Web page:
Growing up in this diverse environment, I learned to be accepting and interested in other cultures. It never occurred to me that I should feel differently about a person who came from generations of Americans versus someone who crossed the border a year before.
I’m sure some of my father’s employees were undocumented worker. Whenever he heard immigration inspectors were in the building, he’d notify his employees. Some would quietly leave and return the next day.
Today, hiring illegal immigrants is frowned upon. But being a first generation American, whose parents came from Hungary before World War II, my father wasn’t one to say “My family got in. Now you get out.” He was sympathetic to the burning desire to harness the American Dream. Like his father — who came to America with barely more than the clothes on his back, and also started a garment factory in Los Angeles — he recognized a good-paying job enables a person to provide for themselves and their family, and also give-back to society.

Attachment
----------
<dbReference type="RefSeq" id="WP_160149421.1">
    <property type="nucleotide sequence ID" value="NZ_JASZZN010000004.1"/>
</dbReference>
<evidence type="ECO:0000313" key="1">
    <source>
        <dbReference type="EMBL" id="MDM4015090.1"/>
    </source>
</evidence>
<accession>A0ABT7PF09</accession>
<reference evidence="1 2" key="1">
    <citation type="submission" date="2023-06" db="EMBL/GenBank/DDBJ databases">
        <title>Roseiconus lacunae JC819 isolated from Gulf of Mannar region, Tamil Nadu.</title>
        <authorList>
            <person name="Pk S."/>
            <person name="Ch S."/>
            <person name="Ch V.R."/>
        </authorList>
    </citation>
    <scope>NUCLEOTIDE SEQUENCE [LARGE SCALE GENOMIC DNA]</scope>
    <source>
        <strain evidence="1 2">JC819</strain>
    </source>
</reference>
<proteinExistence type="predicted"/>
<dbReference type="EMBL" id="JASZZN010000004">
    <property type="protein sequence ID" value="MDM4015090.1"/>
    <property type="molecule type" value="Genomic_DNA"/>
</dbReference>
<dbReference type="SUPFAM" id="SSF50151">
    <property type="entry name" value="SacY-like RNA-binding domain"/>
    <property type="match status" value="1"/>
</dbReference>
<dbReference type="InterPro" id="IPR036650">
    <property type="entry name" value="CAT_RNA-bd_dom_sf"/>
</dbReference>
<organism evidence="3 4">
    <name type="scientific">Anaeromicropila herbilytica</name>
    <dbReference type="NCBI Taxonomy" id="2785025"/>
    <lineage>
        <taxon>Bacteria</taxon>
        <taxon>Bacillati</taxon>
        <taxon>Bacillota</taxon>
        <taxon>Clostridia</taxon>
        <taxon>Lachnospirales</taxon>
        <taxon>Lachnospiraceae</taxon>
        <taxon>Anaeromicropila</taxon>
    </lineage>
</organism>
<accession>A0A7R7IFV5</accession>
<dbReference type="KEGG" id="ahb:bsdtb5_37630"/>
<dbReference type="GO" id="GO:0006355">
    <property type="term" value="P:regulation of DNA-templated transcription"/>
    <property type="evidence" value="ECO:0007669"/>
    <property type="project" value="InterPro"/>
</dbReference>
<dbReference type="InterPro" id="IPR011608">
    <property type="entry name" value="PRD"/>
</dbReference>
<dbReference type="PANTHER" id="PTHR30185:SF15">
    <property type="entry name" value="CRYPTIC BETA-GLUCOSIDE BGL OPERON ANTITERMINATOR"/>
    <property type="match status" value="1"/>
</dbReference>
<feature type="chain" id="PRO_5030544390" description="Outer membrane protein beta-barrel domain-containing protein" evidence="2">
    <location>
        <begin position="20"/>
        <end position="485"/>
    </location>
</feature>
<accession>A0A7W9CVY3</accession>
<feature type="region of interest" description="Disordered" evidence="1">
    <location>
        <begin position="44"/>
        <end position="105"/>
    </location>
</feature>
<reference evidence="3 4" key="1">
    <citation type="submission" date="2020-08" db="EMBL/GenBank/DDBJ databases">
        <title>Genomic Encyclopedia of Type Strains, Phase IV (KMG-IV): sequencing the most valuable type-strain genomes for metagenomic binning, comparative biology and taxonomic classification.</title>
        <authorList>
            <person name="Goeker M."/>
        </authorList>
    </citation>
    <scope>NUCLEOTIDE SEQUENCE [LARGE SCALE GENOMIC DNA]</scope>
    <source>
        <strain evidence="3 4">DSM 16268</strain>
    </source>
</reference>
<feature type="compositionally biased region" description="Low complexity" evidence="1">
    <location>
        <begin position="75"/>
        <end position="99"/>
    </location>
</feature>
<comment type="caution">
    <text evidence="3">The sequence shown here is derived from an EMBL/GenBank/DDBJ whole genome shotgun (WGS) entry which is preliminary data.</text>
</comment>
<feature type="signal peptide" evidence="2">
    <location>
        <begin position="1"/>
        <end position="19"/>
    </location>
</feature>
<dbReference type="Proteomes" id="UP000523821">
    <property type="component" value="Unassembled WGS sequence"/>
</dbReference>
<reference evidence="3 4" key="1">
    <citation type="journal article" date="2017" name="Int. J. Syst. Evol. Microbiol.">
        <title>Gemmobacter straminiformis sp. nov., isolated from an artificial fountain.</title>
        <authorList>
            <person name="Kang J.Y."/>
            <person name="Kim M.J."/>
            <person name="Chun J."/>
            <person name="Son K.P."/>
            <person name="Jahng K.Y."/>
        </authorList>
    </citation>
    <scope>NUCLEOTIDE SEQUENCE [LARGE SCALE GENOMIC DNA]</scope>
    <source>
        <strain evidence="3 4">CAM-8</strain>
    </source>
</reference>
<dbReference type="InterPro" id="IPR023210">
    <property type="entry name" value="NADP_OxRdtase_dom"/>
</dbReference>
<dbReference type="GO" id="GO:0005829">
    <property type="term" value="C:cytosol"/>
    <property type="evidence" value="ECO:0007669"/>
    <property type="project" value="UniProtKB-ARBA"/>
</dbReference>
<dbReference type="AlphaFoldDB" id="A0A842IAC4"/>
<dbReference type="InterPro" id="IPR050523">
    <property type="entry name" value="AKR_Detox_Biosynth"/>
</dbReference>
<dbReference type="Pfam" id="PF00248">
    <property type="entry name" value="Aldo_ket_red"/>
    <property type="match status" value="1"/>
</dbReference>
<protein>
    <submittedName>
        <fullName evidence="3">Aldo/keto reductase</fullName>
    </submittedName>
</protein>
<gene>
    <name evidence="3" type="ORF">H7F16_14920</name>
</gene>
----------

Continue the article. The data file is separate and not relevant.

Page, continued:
Turning the Tables
While my father’s immediate family was able to relocate to America, others fled to Mexico and Argentina. I was told the ones in Argentina had visited when I was a baby, carrying expensive jewelry, which they could pawn should the economy collapse or they needed to “buy” their way to another country.
I remember the two people who visited from Mexico, Desiderio (David) and his son Esteban (Steve) Kovesy. They brought my brother and me sombreros along with Mexican clothing, a black suit with piping for my brother, and a red, embroidered dress for me.